Is Grassroots Justice a Viable Alternative to Impunity? The Case of the Iran People’s Tribunal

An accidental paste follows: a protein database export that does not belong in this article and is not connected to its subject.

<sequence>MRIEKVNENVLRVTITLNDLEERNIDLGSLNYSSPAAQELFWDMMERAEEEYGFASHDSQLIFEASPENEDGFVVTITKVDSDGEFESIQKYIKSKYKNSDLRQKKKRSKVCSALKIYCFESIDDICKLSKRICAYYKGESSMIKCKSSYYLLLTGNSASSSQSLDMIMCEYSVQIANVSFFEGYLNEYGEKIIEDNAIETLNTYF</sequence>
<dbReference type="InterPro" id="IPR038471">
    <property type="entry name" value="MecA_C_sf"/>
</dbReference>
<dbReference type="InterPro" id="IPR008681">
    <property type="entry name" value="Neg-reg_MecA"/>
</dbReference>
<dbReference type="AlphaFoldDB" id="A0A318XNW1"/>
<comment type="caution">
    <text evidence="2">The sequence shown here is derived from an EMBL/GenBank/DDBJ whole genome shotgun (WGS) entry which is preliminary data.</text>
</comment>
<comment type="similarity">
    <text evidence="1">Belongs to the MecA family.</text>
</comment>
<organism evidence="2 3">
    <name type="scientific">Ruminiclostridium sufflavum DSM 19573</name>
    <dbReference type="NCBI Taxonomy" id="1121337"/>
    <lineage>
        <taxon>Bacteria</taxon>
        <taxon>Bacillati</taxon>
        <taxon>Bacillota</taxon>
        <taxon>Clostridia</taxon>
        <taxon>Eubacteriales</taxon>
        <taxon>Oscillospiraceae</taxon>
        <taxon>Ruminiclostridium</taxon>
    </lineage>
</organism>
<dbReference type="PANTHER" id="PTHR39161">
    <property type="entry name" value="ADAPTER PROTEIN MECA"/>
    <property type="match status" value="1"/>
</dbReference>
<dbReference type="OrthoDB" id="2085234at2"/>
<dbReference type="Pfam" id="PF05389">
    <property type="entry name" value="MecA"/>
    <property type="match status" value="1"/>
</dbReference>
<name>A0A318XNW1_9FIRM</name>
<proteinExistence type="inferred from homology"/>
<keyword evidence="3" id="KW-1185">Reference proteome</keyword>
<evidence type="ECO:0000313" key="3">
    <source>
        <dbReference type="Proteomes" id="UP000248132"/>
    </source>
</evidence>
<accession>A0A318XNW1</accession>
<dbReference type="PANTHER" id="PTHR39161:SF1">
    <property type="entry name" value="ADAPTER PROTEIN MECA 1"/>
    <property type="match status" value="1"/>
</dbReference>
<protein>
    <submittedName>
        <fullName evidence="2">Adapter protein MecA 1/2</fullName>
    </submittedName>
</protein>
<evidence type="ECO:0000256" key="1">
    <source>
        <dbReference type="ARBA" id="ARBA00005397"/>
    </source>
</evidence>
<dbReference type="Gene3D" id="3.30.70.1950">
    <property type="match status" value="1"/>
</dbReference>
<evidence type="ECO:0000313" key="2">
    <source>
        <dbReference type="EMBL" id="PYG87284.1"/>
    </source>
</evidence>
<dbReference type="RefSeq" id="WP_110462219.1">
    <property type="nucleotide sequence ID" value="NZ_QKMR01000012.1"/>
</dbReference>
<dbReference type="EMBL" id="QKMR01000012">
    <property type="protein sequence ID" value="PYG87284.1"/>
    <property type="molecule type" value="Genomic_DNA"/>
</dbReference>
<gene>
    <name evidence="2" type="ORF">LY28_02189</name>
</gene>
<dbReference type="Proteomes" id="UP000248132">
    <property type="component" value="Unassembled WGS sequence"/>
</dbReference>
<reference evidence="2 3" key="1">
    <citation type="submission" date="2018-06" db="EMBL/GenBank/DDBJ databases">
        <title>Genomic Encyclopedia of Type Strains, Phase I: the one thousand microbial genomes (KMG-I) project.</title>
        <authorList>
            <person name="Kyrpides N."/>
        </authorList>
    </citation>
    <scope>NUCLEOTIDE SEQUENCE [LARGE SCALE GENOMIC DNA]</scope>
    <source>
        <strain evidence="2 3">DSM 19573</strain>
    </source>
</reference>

What happens when the institutions responsible for doing justice fail the victims of mass atrocities? While global justice is now a popular demand, it remains a fledgling venture, at the margins of power realities. It is especially challenged in situations where the politically neglected and weak International Criminal Court (ICC) does not have jurisdiction to intervene. In contexts of impunity, the proponents of justice are forced either to abandon hope or to explore creative, informal alternatives that are not dependent on the narrow political whims and fortunes of decision-makers. A notable instance of such accountability entrepreneurship is the grassroots initiative that became known as the Iran People’s Tribunal (Iran Tribunal). The tribunal was a grassroots initiative inspired by the demands for justice by the ‘Mothers of Khavaran’, an organisation formed by women who had lost their children in the mass executions following the first decade of the 1979 ‘Islamic’ revolution in Iran. This chapter, written by the prosecutor of the tribunal, explores this unprecedented victim-driven initiative and its implications for global accountability, conceptions of power and the discourse of healing and reconciliation in the wake of mass atrocities.